In this section, we will cover two important aspects before starting an in-depth investigation of covalent bonds. The first aspect is a property of electrons, known as electron spin. The second topic is electron configuration, which is basically the art of designating each electron its "address."

Think about a spinning top. It can only spin in two different directions, namely clockwise and counterclockwise. Likewise, in any orbital, the two electrons (assuming both electrons exist) must have opposite spins. One will spin in a "counterclockwise" direction while the other spins in a "clockwise" direction.
This is known as the Pauli exclusion principle, named after Wolfgang Pauli. Look at the first figure, which is the Hydrogen 1s orbital. Because it has only one electron, the electron's spin is designated by an up arrow. The second figure is helium, which has two electrons, and has two arrows in opposite directions. This is in compliance with the Pauli exclusion principle.

Now that we understand electron spin, lets look at the quantum numbers, which will lead to a better understanding of electron configuration.

Quantum numbers are simply a set of numbers used to represent the location of any one electron. For example, your address, which is a set of numbers and letters, represents only your house out of all the millions of houses in the world. There are four different quantum numbers: the principal, azimuthal, magnetic, and the spin quantum numbers. Look at the following chart.

 Quantum Number Symbol of quantum number Description of quantum number principalazimuthalmagneticspin nlms energy level of electronsublevel (s, p, d, f)specific orbitalspin direction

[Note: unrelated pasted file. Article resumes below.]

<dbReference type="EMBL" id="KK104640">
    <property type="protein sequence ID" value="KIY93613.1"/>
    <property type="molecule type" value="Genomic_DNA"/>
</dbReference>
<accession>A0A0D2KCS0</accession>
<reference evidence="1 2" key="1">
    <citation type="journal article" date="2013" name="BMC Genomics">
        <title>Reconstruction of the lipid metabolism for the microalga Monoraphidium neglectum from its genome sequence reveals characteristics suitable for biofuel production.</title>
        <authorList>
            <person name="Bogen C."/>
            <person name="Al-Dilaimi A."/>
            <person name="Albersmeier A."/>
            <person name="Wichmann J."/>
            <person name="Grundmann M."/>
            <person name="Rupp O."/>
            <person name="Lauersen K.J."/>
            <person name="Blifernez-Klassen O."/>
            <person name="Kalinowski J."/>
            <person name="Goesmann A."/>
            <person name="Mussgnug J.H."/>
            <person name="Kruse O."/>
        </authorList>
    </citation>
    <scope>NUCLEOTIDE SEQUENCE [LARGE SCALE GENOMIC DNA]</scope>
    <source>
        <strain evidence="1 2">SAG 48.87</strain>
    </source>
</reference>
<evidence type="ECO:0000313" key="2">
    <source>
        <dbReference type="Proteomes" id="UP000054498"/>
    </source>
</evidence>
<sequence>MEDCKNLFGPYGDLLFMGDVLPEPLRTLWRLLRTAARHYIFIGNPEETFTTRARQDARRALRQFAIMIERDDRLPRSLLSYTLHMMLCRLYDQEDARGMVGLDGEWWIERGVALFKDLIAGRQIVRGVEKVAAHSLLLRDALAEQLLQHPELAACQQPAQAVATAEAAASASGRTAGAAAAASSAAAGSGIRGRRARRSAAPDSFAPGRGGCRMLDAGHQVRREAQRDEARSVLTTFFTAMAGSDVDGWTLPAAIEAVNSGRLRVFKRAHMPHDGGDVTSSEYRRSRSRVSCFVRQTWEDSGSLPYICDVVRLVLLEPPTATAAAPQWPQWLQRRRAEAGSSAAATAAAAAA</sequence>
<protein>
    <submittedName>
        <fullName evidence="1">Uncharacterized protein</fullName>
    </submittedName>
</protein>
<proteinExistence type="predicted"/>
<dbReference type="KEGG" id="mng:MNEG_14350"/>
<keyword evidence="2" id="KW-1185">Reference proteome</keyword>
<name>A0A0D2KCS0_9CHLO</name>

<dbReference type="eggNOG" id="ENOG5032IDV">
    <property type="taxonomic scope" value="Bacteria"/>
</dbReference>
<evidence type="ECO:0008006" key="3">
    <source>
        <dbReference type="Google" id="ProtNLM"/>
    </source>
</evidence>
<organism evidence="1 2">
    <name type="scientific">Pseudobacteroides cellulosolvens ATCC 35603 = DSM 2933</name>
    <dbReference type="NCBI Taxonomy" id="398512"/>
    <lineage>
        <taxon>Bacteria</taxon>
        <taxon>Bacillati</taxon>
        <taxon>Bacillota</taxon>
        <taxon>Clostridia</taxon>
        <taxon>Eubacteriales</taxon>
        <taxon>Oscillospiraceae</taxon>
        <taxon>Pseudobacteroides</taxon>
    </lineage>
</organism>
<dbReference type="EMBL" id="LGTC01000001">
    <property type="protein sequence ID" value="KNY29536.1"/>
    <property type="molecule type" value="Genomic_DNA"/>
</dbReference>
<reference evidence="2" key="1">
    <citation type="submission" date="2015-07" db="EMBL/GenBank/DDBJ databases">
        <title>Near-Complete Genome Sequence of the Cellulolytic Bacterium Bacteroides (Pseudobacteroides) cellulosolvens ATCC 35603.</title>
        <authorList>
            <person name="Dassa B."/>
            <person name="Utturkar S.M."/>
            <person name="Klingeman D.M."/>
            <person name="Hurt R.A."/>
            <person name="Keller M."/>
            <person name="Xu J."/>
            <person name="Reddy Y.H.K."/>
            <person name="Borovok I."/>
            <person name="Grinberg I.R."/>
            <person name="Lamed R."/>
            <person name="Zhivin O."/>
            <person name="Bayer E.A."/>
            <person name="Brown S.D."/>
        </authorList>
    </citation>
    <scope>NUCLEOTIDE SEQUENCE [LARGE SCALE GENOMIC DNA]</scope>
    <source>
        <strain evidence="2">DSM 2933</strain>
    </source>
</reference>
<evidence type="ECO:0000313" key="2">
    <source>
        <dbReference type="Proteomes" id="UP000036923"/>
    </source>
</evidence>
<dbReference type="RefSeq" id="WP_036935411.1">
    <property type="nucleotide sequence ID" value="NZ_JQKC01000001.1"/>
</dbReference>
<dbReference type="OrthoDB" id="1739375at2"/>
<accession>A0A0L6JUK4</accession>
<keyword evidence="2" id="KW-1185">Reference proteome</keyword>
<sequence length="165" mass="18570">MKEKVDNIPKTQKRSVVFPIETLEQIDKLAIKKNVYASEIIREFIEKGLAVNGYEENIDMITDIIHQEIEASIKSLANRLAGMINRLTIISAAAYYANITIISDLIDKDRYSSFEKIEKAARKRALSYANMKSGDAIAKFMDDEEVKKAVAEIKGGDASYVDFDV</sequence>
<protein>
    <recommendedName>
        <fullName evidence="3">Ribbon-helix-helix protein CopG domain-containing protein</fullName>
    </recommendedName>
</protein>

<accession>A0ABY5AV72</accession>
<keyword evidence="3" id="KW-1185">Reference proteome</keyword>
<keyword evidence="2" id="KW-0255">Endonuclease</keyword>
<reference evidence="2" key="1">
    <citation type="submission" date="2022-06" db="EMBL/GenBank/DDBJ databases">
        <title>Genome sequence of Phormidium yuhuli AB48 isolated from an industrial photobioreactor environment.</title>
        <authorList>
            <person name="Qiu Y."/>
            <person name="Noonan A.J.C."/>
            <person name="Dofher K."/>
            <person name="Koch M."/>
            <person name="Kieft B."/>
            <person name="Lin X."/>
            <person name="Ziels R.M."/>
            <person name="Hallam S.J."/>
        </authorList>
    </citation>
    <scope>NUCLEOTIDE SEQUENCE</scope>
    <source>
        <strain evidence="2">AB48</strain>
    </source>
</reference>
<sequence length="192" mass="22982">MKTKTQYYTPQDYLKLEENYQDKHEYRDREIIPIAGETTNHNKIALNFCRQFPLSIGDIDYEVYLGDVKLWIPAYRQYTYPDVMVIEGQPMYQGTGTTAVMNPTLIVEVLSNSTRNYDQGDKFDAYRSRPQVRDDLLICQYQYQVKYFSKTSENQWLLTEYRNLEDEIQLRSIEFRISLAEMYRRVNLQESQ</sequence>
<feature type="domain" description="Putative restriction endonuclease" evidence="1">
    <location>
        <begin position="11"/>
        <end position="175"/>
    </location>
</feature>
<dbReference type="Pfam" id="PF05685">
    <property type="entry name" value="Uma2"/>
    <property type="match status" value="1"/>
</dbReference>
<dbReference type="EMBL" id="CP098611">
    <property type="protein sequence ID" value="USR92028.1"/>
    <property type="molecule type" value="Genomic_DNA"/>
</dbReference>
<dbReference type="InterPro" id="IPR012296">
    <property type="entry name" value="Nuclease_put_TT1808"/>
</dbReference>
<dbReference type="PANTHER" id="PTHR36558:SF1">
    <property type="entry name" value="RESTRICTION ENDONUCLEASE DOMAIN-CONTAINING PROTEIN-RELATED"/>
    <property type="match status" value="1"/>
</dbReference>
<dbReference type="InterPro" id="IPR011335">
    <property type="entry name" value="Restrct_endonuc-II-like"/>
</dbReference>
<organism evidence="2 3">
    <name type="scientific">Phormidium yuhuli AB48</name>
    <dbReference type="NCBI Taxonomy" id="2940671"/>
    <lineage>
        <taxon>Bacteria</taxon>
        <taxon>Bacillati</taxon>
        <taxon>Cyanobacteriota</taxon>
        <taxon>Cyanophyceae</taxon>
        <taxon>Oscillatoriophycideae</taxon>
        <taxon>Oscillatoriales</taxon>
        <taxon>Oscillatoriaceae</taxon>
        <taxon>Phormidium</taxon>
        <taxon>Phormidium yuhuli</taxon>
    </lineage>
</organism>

The arrangement of electrons in an atom is called the electron configuration of the atom. In a special notation, all the quantum numbers of a single electron can be shown. Lets look at two different examples, helium and oxygen. In helium, which has only two electrons, the 1s orbital is filled up. Thus, we write 1s². The 1 designates the principal quantum number, which is the first energy level of the electron. The s is the only sublevel possible for the first energy level. The 2 is the number of electrons. This number can be no more than 2 and no less than 0, since only two electrons can be in the same orbital. Now lets look at oxygen. It has eight electrons, since its atomic number is 8. We can use the first two electrons for the 1s orbital, giving them opposite spins. Now we have six electrons left. The 2s orbital is the next lowest in energy after the 1s and we can put two electrons there, also with opposite spins. We have four electrons left, which we can put in the 2px, 2py, and 2pz orbitals. There are some possible choices: we could fill up one 2p orbital at a time, or we could fill up separate orbitals, one at a time, as illustrated below. What should we do? Before we continue, we need to shed some light on Hund's rule of maximum multiplicity. It states that the lowest energy configuration possible (remember, atoms love lowest energy states) is that in which as many electrons as possible reside in different orbitals with all their spins in the same direction.
What does that mean? It means we should put one electron in the 2px orbital, another in the 2py orbital, and one more in the 2px orbital, all with the same spins. But wait, we still have one electron left! The final electron will go back to the 2px orbital, but with a spin opposite to the first one. Note - You cannot put any electron in a higher energy orbital, like a 3s orbital, until the lower energy orbitals have been filled up. The electron configuration, therefore, for oxygen is 1s² 2s² 2p4.

We have come a long way through the quantum numbers. On the next page is a list of the elements from boron to sodium. It is merely a reinforcement to what you learned now. Take some time to review and understand how and why each atom has the given electron configuration. Then, when you are ready, the next page will introduce covalent bonds. Press 'Next Section' to continue.